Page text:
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Bipartisan support expected for Syrian interpreter visa bill

Many Indiana residents are aware that there has been controversy over President Trump's decision to pull U.S. troops out of Syria. Two lawmakers are introducing a bill in the U.S. House of Representatives, the Syrian Partner Protection Act, that would reserve 4,000 visas each year for Syrian Kurds and others who assisted the U.S. in its fight against the Islamic State. The bill is cosponsored by Republican Rep. Michael Waltz and Democratic Rep. Jason Crow. It is expected to gain bipartisan support, particularly among military veterans who are now in Congress. Waltz and Crow are retired...

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Visa applicants required to prove health insurance coverage

Rising health care costs are troubling many people seeking visas to the United States, especially after President Donald Trump signed an executive order requiring visa applicants to show that they have health insurance or the means to cover costs. The proclamation would ban immigrant applicants from entering the country if they cannot show that their health care costs will be covered. In order to receive a visa, they will need to show that they will have approved coverage or be able to manage the costs on their own, a challenging burden given the expense of American health care in Indiana...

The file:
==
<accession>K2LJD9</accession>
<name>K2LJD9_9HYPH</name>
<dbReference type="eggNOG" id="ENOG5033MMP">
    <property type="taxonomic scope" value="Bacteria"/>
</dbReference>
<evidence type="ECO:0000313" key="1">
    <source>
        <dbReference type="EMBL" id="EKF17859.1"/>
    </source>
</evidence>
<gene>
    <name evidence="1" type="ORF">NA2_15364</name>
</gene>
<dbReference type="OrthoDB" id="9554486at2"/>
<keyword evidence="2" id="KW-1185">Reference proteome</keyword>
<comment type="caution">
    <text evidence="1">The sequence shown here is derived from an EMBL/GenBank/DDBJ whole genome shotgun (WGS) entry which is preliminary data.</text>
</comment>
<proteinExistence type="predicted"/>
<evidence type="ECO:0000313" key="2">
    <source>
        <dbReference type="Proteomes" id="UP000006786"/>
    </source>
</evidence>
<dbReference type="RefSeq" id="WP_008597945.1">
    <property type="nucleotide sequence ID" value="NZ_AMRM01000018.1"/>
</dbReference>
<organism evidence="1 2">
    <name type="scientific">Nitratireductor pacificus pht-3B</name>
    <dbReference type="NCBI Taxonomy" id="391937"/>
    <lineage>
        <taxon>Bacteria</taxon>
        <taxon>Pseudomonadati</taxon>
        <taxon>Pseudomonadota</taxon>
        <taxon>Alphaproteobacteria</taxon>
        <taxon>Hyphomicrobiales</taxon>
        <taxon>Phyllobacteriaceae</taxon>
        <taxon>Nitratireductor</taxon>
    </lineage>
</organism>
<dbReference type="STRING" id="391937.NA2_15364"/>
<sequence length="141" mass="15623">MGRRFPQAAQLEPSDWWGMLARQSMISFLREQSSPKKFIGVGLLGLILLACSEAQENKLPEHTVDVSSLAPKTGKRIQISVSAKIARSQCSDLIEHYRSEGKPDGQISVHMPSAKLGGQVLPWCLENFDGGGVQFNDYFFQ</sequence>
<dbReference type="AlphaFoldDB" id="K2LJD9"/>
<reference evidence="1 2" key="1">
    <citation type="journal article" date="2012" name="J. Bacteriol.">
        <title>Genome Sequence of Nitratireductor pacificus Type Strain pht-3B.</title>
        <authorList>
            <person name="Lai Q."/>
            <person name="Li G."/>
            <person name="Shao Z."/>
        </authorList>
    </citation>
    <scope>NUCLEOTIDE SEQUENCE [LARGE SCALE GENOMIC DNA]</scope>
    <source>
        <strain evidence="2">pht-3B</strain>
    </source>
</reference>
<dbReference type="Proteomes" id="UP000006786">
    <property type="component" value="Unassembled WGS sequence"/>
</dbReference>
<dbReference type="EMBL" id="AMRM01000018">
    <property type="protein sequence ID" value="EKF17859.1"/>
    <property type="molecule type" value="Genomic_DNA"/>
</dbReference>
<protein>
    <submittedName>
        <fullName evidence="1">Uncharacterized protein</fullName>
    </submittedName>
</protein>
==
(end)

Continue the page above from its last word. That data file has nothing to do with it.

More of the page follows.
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USCIS policy changes raise H-1B petition denials considerably

A Freedom of Information Act lawsuit brought forward by the American Immigration Lawyers Association has revealed documents that detail how the U.S. Citizenship and Immigration Services has raised the denial rates for H-1B petitions. Indiana companies that are seeking an H-1B visa for prospective foreign employees now face a much higher rate of rejection compared to a few years ago. In 2015, USCIS adjudicators denied 6% of these visa applications. During the first quarter of fiscal year 2019, the denial rate had jumped to 32%. Requests for Evidence from adjudicators have also stalled roughly...

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Immigration law change could affect legal migrants

Some Indiana residents have raised concerns about the Trump administration's approach to immigration, especially those with a personal connection to these issues. However, the administration has claimed that many of its initiatives are cracking down only on undocumented people or violations of the law. A new regulation issued by the Department of Homeland Security could drastically change the way that visa and green card applications from legal immigrants are treated, including those with all of their documentation fully in place. The administration announced its new understanding of the...

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Immigration rule may affect asylum seekers at border

Some immigrants seeking asylum in Indiana might be denied if they passed through another country on the way to the United States. A rule by the Trump administration that was set to take effect on July 16 requires people to seek asylum in countries traveled through before doing so in the United States. There are exceptions for a few people, such as victims of human trafficking. The rule comes as a surge of migrants from Central America continue to arrive at the southern border as they flee violence in their home countries. According to the TRAC Immigration program at Syracuse University,...